Healthy Sleeping Habits

How to Break Free From the Caffeine-to-Cabernet Cycle

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Photo: Stocksy/Alexey Kuzma

Though "coffee-to-Cabernet" sounds like a hipster hotspot, it's not whimsical, charming, nor (exclusively) Brooklyn-based. You clicked on this article for a reason, which is likely that you are all too familiar with this daily cycle: You can't wake up without caffeine and you can't unwind without a near-overflowing glass of fermented grape juice.

You're not alone. Well+Good Council member Robin Berzin, MD, says she sees this pattern all too often with her clients at Parsley Health. "Chronic, poor-quality sleep due to things like not getting enough hours, going to bed too late, anxiety, and looking at screens before bed take a toll over time, and people wake up exhausted," she says. The result: You rely on coffee to fuel your day and a nightcap to counteract its stimulating effects before bed.

While both coffee and wine have been shown to provide some health benefits when consumed in moderation, health researcher Max Lugavere points out that it's that "need to have it" feeling that's negative. "We tend to develop codependent relationships with these compounds," he says. "Whereas our relationships with them should be more interdependent—it's like with a significant other; you shouldn't need to be with them, but you should want to be with them and you should be able to enjoy their company in a way that's not destructive."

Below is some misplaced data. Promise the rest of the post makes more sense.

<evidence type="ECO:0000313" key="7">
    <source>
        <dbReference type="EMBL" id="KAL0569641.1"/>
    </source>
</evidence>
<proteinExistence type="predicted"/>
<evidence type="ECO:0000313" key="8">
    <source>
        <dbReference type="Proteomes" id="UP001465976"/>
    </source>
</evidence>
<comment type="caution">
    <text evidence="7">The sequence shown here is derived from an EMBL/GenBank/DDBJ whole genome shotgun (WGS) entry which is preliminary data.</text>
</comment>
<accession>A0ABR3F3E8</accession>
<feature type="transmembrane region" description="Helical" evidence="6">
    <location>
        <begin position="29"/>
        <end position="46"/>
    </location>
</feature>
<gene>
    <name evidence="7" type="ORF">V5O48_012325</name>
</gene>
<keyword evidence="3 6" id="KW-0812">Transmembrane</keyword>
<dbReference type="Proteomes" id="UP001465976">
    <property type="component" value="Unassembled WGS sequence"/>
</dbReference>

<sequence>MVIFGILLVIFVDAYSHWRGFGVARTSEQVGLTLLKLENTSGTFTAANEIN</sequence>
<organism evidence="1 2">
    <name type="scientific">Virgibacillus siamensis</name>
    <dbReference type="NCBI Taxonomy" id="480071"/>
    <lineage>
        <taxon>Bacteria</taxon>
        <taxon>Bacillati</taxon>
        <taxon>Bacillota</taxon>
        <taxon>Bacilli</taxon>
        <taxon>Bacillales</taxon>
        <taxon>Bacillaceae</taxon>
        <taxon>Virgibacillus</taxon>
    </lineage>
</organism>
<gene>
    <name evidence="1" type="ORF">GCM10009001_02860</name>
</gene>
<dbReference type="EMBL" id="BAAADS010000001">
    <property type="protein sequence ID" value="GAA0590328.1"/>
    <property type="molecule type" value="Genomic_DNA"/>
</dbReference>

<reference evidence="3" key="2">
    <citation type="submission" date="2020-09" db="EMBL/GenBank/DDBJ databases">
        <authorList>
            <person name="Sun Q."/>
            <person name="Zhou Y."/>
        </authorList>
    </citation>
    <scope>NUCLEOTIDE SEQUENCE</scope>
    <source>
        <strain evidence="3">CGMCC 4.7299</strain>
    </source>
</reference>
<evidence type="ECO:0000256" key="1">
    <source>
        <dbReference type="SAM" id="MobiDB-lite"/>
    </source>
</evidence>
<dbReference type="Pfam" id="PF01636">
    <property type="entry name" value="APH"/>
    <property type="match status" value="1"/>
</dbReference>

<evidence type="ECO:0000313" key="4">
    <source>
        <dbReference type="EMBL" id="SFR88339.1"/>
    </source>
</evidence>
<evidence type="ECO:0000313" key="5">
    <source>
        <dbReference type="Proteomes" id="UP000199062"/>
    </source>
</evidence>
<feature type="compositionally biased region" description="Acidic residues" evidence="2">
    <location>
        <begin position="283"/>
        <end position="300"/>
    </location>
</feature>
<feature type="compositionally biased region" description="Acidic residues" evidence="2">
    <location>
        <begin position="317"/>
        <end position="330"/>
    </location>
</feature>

You rely on coffee to fuel your day and a nightcap to counteract its stimulating effects before bed.

If you're anything like me, you're now picturing what it would be like to need your partner in the way that you need coffee. Can you imagine groggily rolling out of bed and walking, bleary-eyed, directly towards your boyfriend or girlfriend and telling them that you can't start your day without them? It would be sweet, maybe, but also kind of terrifying.

Dr. Berzin walks me through the science behind this two-tiered addiction. "Coffee, a stimulant, triggers catecholamines like epinephrine, norepinephrine, and hormones like cortisol to keep you going," she explains. "These natural chemicals increase blood pressure and blood sugar, as well as heighten awareness and can trigger anxiety."